Each week, a group of learning professionals gathers for at Tweet chat called #lrnchat to discuss issues and ideas in the workplace learning space. I try to join the sessions as often as I can because it keeps me in tune with what forward-thinking individuals are doing in training, e-learning, and instructional design.
The evidence is overwhelming. We're becoming more mobile and more dispersed. Devices are becoming simultanteously smaller and more powerful. And the younger workforce that will eventually replace the baby boomers has grown up using mobile devices more than notebook and desktop computers. The Economist describes this shift to a more mobile lifestyle as a new form of nomadism. If you believe, to any extent, these shifting trends, and you are in some fashion in a leadership postion or in an organizational learning function, you must read The Mobile Learning Edge: Tools and Technologies For Developing Your Teams by Gary Woodill, ED.D.
It’s well past the start of summer, but does workplace training take a holiday too? Each year in July and August, class scheduling seems to slow. The common rationales: “We need to work around all those vacations.” “What day is the company picnic?” “Who wants to do training during the slow season?” “It’s too hot.”
If you ask me if mobile learning has arrived, and you ask me this week, I'll say "yes." Though, I am jaded because last week I popped in on the ELearning Guild's Mobile Learning Conference in San Jose, and have been following the conference back channel with great intent — so mobile learning is on the top of my mind. My organization is dipping its toe in the water of mobile learning, and we are experimenting with a few development tools to figure out how to design for mlearning. From what I can gather so far, there are a few things to be aware of when undertaking the project of designing mobile learning objects.
A futurist’s out-of-the-box ideas on how education should develop provide inspiration for the training programs of today.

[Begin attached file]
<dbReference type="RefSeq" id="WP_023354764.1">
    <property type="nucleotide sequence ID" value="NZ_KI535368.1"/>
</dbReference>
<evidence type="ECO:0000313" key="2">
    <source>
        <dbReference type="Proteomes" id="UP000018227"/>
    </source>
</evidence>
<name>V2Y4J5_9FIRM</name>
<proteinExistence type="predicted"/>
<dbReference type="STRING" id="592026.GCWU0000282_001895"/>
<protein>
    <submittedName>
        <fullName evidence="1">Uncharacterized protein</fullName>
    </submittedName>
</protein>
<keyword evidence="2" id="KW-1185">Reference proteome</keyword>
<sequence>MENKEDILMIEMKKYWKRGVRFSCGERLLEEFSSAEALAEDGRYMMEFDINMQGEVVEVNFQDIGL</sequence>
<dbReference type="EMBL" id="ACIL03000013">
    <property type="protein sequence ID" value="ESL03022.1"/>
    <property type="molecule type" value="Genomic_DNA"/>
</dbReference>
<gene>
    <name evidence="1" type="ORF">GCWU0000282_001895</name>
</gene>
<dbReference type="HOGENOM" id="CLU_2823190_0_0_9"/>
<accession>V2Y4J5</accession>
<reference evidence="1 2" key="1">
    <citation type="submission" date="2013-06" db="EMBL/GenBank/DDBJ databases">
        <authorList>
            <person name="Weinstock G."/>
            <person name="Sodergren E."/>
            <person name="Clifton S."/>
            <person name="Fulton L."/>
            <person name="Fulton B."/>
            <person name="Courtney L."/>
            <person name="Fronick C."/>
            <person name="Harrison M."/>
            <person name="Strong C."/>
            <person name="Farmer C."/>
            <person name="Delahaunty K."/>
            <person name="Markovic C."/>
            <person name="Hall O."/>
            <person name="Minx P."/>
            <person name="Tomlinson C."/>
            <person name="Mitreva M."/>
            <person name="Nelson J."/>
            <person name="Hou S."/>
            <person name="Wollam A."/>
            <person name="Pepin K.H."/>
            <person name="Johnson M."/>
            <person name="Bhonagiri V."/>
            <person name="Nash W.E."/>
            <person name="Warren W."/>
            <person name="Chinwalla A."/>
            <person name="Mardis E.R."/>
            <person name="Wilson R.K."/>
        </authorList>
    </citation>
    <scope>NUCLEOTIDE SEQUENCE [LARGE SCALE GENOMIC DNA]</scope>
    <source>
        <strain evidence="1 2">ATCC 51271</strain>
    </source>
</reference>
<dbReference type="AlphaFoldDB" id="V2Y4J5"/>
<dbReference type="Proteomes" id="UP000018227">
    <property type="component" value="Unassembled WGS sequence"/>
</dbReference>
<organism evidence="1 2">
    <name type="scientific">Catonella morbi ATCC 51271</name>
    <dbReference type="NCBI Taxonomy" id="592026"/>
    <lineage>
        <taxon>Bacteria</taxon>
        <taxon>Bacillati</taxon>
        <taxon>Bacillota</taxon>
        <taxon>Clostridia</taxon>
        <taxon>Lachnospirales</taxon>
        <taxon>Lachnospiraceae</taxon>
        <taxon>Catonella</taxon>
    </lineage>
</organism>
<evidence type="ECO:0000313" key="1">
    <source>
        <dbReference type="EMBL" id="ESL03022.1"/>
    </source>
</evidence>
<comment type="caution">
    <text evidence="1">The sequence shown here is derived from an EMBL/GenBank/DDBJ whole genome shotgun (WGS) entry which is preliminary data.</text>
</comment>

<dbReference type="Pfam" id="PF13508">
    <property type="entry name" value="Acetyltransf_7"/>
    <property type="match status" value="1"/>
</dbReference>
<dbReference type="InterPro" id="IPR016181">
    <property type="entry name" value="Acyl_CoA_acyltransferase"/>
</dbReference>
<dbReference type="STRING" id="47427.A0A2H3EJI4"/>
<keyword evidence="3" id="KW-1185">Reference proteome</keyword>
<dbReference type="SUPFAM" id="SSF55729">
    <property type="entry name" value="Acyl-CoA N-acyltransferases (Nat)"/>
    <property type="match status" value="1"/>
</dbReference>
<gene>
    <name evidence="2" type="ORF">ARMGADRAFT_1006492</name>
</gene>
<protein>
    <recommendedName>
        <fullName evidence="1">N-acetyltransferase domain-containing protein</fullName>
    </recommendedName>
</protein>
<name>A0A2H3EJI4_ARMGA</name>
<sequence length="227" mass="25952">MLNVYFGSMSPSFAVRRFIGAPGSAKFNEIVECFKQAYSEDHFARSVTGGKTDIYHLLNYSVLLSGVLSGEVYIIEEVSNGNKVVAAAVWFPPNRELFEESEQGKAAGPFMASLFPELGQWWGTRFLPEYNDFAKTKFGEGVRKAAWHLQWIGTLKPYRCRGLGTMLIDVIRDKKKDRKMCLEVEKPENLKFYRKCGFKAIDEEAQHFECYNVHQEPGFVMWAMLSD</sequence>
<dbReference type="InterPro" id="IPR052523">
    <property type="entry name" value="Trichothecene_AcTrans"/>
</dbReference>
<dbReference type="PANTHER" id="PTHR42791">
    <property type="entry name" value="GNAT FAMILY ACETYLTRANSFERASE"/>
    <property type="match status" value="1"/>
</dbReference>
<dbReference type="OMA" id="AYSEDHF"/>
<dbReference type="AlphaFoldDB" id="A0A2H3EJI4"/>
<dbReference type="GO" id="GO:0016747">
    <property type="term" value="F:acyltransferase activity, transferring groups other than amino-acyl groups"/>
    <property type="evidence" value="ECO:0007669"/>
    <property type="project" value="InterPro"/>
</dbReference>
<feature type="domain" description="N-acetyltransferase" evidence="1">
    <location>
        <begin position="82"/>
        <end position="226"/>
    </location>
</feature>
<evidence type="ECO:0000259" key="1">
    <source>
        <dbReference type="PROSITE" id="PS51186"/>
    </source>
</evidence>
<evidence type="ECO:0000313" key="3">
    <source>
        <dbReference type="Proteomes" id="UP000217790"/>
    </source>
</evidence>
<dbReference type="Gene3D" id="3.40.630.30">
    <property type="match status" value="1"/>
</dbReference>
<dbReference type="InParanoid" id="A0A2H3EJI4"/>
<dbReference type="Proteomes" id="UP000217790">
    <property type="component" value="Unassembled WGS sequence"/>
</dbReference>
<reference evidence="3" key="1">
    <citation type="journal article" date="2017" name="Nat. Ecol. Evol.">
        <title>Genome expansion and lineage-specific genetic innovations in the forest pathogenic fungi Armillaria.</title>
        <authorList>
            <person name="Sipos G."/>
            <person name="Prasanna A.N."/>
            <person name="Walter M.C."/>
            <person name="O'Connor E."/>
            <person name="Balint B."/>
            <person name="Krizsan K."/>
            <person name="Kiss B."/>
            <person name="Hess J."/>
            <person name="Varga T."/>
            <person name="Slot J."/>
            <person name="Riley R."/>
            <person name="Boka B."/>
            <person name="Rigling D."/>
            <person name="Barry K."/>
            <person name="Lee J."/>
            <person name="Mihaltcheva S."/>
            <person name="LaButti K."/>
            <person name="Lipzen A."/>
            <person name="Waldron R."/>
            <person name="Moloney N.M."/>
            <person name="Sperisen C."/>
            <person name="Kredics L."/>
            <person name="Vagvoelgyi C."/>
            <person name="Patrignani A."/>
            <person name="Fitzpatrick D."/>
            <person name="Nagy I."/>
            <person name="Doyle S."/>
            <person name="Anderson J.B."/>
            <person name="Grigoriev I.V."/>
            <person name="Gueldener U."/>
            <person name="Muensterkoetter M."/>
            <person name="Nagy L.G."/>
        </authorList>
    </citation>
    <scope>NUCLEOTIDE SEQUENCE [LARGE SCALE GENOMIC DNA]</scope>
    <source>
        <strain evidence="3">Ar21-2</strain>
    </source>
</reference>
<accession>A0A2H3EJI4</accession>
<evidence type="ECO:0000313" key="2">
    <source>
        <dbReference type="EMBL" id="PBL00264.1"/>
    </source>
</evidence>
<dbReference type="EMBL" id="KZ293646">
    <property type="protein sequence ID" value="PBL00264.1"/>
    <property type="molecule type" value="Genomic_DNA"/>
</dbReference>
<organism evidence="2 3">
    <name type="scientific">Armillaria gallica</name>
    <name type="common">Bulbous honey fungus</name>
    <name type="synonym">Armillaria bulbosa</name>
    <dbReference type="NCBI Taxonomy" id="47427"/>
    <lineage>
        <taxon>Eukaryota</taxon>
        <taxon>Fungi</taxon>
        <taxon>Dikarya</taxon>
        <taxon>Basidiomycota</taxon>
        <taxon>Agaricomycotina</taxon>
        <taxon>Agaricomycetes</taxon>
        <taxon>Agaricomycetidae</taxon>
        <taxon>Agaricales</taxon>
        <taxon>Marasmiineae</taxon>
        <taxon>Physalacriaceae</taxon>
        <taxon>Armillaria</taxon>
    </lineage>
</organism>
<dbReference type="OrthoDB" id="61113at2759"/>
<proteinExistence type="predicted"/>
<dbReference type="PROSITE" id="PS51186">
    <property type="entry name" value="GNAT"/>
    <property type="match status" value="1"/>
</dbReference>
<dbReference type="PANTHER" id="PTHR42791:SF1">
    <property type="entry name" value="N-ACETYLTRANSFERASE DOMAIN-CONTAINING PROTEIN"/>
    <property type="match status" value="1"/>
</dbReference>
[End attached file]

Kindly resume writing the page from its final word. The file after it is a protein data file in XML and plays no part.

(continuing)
Recently I attended an SMMConnect Webinar by Teresa Hiatt, former director of sales education at Ricoh Americas Corporation. The topic: Nature versus Nurture in B2B Sales — whether sales people are just plain born to be sales people or whether sales is a skill that can be learned. The answer to this question has enormous implications for learning professionals who design and deliver sales training. It's also a critical issue for business leaders who are deciding on spending thousands and thousands of dollars on sales training.
“Tell me and I forget. Teach me and I remember. Involve me and I learn.” — Benjamin Franklin
Whatever the field in which you're training or being trained, there’s one thing that can improve the experience – a better memory. Whether the subject is chess, computer coding or cookery, better recall will help students reach mastery sooner and with fewer headaches. So are you simply cursed (or blessed) with whatever memory capacity your brain was born with?
Creativity, educators tell us, is declining in America. Whether this is due to a TV overdose or changes in school curricula, over the decades our kids are apparently doing worse and worse on standard psychological measures of creativity. So when they get to the workplace, can training make up for some of these deficits and belatedly encourage innovative thinking in employees?
When we think of social learning, we often knee-jerk react by saying that we need to implement social media technologies in our organizations so people can connect and learn. Then the pundits chime in and say it's not about the technology, that technology comes and goes, and that it's truly about the learning — or more importantly, the performance. Okay, fine. But it's difficult to escape the idea that we need a technology solution to make social learning happen, so it really is about the technology, right?